The business of securities lending is evolving towards a new paradigm, according to a new BNY Mellon Asset Servicing research paper. In particular, fresh dynamics are emerging around inventory and collateral management, while the role of the agent lender is being recast.
The new study, Re-setting the Roadmap: Managing in a New Securities Lending Environment for Beneficial Asset Holders, draws a number of conclusions:
- The role of the agent lender: A greater attention to risk will translate into closer working relationships between asset holders and agent lenders, with the agent in some ways becoming more like an equity agency brokerage and less a utilisation manager. This process is already occurring, as brokers can no longer commit large portions of their balance sheet to general collateral borrowing.
- Regulation: Regulators are moving forward to place securities lending in a more clearly defined category within financial markets. There is recognition of the liquidity benefits of lending and short-selling, but regulators are also beginning to think that securities lending is both a market to be regulated and a means of identifying trading patterns in underlying products.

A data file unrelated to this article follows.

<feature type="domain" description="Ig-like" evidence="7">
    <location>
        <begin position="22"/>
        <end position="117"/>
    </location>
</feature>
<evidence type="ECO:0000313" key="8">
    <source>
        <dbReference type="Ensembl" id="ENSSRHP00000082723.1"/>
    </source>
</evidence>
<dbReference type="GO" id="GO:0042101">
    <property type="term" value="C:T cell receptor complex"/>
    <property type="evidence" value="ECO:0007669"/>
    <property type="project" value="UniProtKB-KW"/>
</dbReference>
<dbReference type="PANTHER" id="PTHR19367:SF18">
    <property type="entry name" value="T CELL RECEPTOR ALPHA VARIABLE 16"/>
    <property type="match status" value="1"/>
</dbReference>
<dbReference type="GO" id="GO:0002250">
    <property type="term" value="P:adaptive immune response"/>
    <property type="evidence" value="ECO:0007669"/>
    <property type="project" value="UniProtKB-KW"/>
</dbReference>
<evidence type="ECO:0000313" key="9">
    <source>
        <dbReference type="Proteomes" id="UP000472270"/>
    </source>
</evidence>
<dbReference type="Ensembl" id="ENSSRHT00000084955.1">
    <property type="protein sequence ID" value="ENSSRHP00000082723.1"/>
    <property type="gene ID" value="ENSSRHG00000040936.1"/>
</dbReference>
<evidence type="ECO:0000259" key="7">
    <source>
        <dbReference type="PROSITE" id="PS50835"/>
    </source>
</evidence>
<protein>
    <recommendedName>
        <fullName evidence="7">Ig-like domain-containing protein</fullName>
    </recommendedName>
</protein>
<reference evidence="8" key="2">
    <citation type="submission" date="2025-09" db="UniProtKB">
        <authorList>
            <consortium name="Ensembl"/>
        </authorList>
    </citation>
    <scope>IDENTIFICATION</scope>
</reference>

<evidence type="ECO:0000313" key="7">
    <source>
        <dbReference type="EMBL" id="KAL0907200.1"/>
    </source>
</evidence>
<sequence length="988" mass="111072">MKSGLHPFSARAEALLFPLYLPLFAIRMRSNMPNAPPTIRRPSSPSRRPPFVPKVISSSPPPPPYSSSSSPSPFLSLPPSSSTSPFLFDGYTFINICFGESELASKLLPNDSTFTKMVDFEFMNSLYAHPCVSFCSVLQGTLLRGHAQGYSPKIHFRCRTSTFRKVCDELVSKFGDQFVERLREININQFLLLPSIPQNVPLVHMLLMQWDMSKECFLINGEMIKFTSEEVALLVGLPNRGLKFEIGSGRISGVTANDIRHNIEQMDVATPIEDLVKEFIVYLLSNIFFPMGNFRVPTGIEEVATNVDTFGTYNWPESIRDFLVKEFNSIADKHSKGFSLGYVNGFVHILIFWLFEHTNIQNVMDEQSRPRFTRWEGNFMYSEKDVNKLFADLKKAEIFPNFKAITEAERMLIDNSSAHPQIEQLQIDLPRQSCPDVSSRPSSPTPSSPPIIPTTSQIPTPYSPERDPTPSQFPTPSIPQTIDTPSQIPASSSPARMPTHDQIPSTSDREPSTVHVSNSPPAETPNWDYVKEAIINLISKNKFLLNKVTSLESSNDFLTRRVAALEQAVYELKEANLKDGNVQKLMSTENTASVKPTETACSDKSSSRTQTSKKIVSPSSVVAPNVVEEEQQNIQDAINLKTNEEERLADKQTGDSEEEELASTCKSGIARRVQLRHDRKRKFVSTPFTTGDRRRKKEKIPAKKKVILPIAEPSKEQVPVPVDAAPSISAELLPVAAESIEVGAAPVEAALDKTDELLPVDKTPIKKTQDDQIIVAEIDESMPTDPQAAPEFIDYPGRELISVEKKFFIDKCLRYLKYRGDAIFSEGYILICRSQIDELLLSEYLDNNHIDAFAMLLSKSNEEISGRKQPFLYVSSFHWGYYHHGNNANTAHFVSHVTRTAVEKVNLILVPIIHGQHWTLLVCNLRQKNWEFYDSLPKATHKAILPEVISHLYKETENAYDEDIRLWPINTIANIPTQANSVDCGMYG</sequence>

- Transparency: Regulators have also begun to shift their attention towards increasing transparency in the securities lending market, a trend that may be accelerated with the advent of electronic securities lending marketplaces and central counterparties.
- Distinct opportunities and risks for both cash and non-cash collateral: An increased use of non-cash collateral has resulted in benefits arising from portfolio diversification but has heightened concerns around loan pricing. While most institutions have already migrated towards a conservative portfolio or are moving in that direction, this has not meant a wholesale retreat from the market – only 31% of funds surveyed changed their securities lending behaviour as a result of collateral losses.
- The re-emergence of the ‘intrinsic value’ model of securities lending: An older industry standard, this model produces returns based upon the securities loan itself, with little incremental benefit from collateral reinvestments. However, the study notes that “intrinsic value is not for everyone” and utilising a portfolio with a view to maximising collateral returns “continues to be appropriate for some lenders”.